Tuesday, June 23, 2009

Got a question on energy? Experts are ready

Homeowners’ questions about energy costs and saving energy around the house are being answered by experts from the state Focus on Energy program under a new Web site unveiled by the statewide energy initiative.

The program has launched Ask Focus on Energy, which seeks to answer questions submitted by business owners and residents about energy efficiency and renewable energy.

"Given the economic and energy climate, consumers and businesses are now, more than ever, looking to learn how energy efficiency and renewable energy relates specifically to their needs,” said Kathy Kuntz, program director with Focus on Energy. “The answer to saving money and energy is out there - all you have to do is ask."

Focus has assembled a team of experts on everything from heating and cooling to insulation and renewable energy to respond to questions. The bios of its experts are available on the new Web site.

Here are some interesting Q and As from a quick visit to the site. Both of these are answered by Lynn Clement of Focus on Energy:

Q. What is the most energy efficient way to cook—with my electric stove, a slow cooker or a microwave?

A. A microwave is a good choice.
In general, a microwave oven uses less overall energy for cooking than an electric stove or a slow cooker. Of course, if you're cooking a large roast or baking a cake, the oven is the best choice because you want a certain result. A slow cooker is a good way to cook or keep small amounts of food warm, as is a toaster oven. Use the microwave whenever possible for reheating or cooking appropriate foods.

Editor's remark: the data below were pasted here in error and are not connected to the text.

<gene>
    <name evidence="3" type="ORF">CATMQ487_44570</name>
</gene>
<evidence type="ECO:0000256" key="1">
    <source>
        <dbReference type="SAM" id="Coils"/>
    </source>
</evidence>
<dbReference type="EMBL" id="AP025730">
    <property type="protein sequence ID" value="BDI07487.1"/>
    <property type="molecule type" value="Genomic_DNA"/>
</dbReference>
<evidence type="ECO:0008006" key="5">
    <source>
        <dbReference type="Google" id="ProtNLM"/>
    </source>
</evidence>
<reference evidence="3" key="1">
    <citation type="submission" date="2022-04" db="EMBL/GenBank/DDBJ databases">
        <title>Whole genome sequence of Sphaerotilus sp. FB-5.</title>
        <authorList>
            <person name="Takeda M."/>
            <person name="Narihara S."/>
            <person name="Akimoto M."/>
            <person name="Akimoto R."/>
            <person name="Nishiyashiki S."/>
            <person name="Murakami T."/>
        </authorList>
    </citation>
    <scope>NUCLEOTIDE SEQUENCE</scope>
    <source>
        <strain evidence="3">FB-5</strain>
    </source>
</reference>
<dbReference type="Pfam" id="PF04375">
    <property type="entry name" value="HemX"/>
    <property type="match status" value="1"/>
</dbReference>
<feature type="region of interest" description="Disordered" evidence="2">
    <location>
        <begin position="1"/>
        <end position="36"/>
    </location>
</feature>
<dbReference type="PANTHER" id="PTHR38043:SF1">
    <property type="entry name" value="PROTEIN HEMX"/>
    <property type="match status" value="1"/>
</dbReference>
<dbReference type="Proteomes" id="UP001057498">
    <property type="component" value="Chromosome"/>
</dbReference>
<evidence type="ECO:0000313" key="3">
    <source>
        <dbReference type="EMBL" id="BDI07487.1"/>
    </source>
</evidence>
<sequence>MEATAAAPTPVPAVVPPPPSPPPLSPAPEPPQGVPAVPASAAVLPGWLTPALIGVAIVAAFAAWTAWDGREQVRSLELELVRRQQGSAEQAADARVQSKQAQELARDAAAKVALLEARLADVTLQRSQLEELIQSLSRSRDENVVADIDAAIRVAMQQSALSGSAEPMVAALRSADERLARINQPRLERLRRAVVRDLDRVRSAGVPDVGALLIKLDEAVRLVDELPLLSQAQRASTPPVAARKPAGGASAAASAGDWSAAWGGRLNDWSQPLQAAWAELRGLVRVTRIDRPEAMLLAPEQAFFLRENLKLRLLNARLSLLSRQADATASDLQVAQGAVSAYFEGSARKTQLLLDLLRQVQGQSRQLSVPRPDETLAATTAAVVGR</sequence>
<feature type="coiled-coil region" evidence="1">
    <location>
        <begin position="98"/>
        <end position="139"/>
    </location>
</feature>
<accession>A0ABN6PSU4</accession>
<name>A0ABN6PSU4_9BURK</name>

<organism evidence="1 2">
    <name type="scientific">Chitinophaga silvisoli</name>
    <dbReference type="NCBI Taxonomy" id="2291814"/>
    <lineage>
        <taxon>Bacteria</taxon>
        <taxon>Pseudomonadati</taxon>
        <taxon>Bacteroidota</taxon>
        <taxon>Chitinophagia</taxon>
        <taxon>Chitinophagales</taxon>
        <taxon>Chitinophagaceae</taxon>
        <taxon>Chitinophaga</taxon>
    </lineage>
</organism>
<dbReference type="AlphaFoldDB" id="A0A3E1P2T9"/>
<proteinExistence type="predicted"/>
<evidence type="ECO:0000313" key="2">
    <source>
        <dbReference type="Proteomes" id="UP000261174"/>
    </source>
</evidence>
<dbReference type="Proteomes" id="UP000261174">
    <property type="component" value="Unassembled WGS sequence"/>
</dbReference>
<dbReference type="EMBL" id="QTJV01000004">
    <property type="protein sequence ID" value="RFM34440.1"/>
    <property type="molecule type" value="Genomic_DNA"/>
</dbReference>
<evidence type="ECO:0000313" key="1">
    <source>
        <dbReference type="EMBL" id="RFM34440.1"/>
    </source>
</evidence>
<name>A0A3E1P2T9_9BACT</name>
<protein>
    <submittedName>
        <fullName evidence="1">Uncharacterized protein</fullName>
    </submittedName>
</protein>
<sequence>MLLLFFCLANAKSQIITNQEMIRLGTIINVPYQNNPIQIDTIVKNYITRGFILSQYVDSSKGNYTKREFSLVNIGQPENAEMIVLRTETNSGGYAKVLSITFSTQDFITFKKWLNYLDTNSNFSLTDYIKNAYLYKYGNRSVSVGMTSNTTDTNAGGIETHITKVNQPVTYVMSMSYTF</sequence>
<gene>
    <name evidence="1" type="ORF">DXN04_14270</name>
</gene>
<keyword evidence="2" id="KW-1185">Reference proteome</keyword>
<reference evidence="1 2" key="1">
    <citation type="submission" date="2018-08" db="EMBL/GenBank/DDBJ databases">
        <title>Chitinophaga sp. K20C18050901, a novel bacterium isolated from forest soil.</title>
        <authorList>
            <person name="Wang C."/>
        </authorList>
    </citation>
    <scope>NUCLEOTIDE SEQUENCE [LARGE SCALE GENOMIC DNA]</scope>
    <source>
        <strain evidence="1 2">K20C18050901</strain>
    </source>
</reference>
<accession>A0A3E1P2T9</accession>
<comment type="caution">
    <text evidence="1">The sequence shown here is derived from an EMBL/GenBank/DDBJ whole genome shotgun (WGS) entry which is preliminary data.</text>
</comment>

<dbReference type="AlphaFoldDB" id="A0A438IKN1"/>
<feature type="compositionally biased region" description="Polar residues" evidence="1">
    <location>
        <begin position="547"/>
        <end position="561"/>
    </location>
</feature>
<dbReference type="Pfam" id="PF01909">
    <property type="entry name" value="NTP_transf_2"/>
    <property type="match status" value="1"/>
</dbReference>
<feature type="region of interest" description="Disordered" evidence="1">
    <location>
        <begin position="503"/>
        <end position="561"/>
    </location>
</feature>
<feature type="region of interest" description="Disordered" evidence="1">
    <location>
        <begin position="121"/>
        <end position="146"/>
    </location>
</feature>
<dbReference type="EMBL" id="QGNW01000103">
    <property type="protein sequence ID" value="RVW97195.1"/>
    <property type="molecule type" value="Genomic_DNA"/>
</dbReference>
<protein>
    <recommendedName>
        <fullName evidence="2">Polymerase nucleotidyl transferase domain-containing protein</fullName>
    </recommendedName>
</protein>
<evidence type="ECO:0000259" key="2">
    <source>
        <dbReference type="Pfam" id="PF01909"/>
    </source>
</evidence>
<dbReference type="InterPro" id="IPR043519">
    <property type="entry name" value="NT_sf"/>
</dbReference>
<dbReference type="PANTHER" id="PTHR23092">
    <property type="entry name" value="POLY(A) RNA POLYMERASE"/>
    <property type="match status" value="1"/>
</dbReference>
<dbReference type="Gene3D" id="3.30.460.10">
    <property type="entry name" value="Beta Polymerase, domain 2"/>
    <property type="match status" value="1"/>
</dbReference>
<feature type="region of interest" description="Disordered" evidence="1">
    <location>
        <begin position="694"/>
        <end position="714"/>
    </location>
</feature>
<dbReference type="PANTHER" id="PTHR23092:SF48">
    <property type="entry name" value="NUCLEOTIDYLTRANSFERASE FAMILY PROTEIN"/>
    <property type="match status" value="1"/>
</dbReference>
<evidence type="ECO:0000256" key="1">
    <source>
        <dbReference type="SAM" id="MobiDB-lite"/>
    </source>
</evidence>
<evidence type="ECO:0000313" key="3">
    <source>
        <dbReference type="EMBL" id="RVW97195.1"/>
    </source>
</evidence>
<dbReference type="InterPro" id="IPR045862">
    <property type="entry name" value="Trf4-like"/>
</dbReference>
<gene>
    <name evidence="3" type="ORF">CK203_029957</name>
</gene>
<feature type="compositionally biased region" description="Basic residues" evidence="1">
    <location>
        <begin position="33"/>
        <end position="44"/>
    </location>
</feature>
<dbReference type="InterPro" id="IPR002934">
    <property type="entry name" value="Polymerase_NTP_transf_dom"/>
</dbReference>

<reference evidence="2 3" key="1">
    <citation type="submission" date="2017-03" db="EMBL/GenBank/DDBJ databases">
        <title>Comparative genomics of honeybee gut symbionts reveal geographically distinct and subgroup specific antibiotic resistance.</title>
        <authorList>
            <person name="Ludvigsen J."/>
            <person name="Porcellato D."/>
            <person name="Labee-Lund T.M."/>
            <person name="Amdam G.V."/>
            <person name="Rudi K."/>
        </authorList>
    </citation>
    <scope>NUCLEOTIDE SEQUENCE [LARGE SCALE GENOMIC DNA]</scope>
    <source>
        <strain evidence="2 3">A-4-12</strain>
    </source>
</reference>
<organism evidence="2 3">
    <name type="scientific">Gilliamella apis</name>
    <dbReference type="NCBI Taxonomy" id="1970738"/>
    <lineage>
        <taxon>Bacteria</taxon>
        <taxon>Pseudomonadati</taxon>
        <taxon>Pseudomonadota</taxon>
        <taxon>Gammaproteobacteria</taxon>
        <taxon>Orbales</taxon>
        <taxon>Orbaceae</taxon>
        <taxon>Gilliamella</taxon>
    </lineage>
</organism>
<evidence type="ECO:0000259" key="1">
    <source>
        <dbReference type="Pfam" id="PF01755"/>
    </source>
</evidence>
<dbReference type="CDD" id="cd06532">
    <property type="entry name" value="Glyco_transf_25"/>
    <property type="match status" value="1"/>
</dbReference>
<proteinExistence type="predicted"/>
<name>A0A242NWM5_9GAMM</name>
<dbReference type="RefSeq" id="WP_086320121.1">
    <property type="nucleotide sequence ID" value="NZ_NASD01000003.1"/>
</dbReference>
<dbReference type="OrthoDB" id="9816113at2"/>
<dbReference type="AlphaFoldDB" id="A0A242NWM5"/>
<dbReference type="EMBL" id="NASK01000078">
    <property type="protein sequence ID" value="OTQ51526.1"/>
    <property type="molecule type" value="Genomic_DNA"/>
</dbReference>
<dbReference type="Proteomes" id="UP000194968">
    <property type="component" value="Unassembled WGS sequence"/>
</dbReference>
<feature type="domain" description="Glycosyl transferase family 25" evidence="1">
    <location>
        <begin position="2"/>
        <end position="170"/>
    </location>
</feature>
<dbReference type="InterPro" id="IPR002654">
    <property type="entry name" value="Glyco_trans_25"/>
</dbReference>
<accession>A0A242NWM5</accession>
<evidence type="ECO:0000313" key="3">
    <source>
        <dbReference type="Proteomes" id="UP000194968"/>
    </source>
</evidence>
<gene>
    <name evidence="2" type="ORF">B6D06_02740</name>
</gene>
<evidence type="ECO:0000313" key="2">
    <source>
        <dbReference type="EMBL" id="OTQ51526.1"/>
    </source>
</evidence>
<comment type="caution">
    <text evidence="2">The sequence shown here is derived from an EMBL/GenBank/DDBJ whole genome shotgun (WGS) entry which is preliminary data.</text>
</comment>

Q. We have dimmer knobs and slider switches on flood and track lighting (the old fashioned kind of inc. bulbs)--does the use of these dimmers (lights at less than full brightness) actually save energy or is the energy consumed and just channeled away from the bulb?

A. As a general rule any time you lower wattage, you lower power consumption. If all of your lights were aided by dimmers you might notice a slight difference in the bill, but not that much.

Many consumers, and even a few electricians, think that dimmers work by converting unused electricity to heat at the dimmer switch. It's true that many old rotary dimmers worked this way; they were called rheostats. These dimmers do not reduce electricity consumption, it turns part into heat, and the rest goes to the light bulb.

Clement goes on to say that buying compact fluorescent bulbs will yield even bigger savings.

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